Adderall Definition

Adderall is a psychostimulant medication that is used in the treatment of attention deficit hyperactivity disorder (ADHA) and narcolepsy. It contains four amphetamine salts: racemic amphetamine aspartate monohydrate, racemic amphetamine sulfate, dextroamphetamine saccharide, and dextroamphetamine sulfate. Adderall releases dopamine, norepinephrine and epinephrine from the pre-synaptic neuron into the synapse. It also enhance the effects mediated by serotonin in the central nervous system through serotonergic. Adderral is classified as Schedule II by the US DEA and Schedule I by Canada’s Safe Streets and Communities Act. It directly affects the mesolimbic reward pathway in the brain and has a high risk of abuse and dependency.

Side Effects During Therapeutic Treatment

  • Stunted growth in young people
  • Psychosis
  • Dizziness
  • Nervousness
  • Headache
  • Weight loss
  • Increased Heart Rate
  • Lowered Blood Pressure
  • Tolerance
  • Dependency

Added Side Effects Due To Misuse (Highdoses)

  • Sweating
  • Shaking

Medical Use of Adderall

Adderall comes in two formulations: IR (Instant Release) and XR (Extended Release).

IR (Instant Release)

The Instant Release Formula is used in treatment of attention deficit hyperactivity disorder (ADHD) and narcolepsy.

XR (Extended Release)

The Extended Release is used only with attention deficit hyperactivity disorder (ADHD).

Adderall is extremely effective in treatment of these medical conditions when taken as directed by a medical profession, however they do hold a high risk of tolerance and dependency. Adderall has too been used to treat obesity, however it is not recommended by the American Society of Health-System Pharmacists.

Recreational Use of Adderall

Adderall has been misused throughout the Nation on College and University campus, it is known as the “study drug”. Students abuse the drug for its ability to give them increased energy and focus. The 2010 National College Health Assessment states that 8 percent of surveyed University students said they had used stimulants within the past 12 months that were not prescribed to them.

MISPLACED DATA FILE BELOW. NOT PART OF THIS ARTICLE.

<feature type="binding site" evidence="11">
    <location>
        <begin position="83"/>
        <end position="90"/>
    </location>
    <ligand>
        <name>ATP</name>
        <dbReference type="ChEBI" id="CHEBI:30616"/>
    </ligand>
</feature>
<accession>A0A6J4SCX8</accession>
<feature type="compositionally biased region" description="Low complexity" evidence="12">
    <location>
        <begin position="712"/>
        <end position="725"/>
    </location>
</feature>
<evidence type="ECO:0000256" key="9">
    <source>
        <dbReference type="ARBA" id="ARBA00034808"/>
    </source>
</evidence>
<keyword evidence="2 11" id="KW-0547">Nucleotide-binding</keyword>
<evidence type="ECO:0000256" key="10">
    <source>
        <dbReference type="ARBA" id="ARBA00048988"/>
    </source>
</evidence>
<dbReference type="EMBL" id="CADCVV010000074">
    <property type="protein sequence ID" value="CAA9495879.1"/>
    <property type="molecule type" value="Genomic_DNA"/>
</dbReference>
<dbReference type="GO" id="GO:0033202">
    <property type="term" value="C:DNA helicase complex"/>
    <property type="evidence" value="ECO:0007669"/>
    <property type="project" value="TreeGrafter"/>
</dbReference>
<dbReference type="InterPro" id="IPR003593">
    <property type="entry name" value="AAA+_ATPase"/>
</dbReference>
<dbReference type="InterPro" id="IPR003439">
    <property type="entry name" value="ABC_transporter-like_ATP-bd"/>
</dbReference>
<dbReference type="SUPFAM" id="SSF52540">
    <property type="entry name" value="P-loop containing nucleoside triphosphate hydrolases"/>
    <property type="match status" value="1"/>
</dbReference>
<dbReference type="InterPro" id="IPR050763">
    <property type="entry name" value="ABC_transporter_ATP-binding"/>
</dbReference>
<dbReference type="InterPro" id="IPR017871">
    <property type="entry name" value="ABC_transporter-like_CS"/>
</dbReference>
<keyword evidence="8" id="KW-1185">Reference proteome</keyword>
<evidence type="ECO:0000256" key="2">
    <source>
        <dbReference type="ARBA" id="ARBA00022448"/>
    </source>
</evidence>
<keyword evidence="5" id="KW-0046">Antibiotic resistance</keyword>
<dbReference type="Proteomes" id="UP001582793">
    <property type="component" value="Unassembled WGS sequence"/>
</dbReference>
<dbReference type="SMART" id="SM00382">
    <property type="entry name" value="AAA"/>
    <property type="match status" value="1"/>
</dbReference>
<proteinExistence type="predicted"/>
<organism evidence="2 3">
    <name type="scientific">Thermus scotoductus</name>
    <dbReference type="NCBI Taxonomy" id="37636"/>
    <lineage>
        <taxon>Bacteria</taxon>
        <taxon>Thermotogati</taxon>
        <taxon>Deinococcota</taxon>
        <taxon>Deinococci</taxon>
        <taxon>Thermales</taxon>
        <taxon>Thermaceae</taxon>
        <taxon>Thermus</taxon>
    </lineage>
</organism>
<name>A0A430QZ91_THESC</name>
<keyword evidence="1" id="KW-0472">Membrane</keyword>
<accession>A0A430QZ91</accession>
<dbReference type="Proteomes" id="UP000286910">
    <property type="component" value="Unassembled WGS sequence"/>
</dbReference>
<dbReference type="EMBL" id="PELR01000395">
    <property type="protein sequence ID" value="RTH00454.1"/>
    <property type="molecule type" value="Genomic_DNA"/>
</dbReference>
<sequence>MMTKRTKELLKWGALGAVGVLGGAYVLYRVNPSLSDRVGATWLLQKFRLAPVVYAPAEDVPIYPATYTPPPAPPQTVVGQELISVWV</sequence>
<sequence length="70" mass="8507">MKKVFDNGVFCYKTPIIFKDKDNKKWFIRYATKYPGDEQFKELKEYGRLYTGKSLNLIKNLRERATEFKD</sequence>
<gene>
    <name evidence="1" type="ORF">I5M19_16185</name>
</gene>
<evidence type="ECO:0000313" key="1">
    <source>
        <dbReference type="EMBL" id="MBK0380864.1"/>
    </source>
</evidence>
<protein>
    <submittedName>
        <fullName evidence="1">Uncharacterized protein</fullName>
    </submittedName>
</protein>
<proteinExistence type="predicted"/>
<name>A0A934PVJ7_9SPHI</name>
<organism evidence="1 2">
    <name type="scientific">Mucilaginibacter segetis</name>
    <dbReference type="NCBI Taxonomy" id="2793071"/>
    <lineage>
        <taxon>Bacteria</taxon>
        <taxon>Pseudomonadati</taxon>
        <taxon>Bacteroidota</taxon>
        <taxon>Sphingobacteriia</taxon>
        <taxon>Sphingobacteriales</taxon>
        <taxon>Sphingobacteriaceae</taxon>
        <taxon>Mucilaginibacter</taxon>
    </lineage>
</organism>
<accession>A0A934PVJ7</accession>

The Illicit Sale and Use of Adderall

Students on these campus with legal prescriptions for these medications have been known to sell the drug for $5-$25 a pill. As a class II controlled substance that sale of this medication is punishable as a Class B felony and can result in 24 months of probation and up to 60 days in jail.  Those found with Adderall without a prescription can face 18 months probation and up to 30 days in jail.

Signs and Symptoms of Adderall Use

Adderall is classified as a schedule II controlled substance with a high risk of abuse and dependency. While many prescribed the medication are able to maintain their own use of the medication, others quickly develop a tolerance and eventually a dependency to the medication. Those who intentionally misuse the medication (as a study drug) can too quickly develop a tolerance to the medication with its regular use. Chronic use of the medication can result in dependency for anyone using the medication, as directed or for recreational purposes.

Signs and Symptoms of an Adderall Addiction

  • Intentional misuse of the medication
  • Tolerance
  • Withdrawal syndrome
  • Cravings
  • Inability to stop its use despite knowledge of its negative effects
  • Thoughts and actions consumed by its use
  • Inability to function as normal without the use of the medication

Adderall Addiction Treatment

For anyone who has developed a dependency to Adderall they may require addiction treatment to successfully recover. Addiction treatment centers will provide the individual with 24-7 supportive care throughout their treatment. Detoxification will allow the patient to withdrawal from the medication in a controlled setting with nonaddictive prescription medications to act as a cross tolerance, weening the patient gradually. Therapy and counseling will allow the patient to work through any psychological aspects to their addiction, uncovering any underlying causes. They will learn key tools to help prevent relapse of the medication.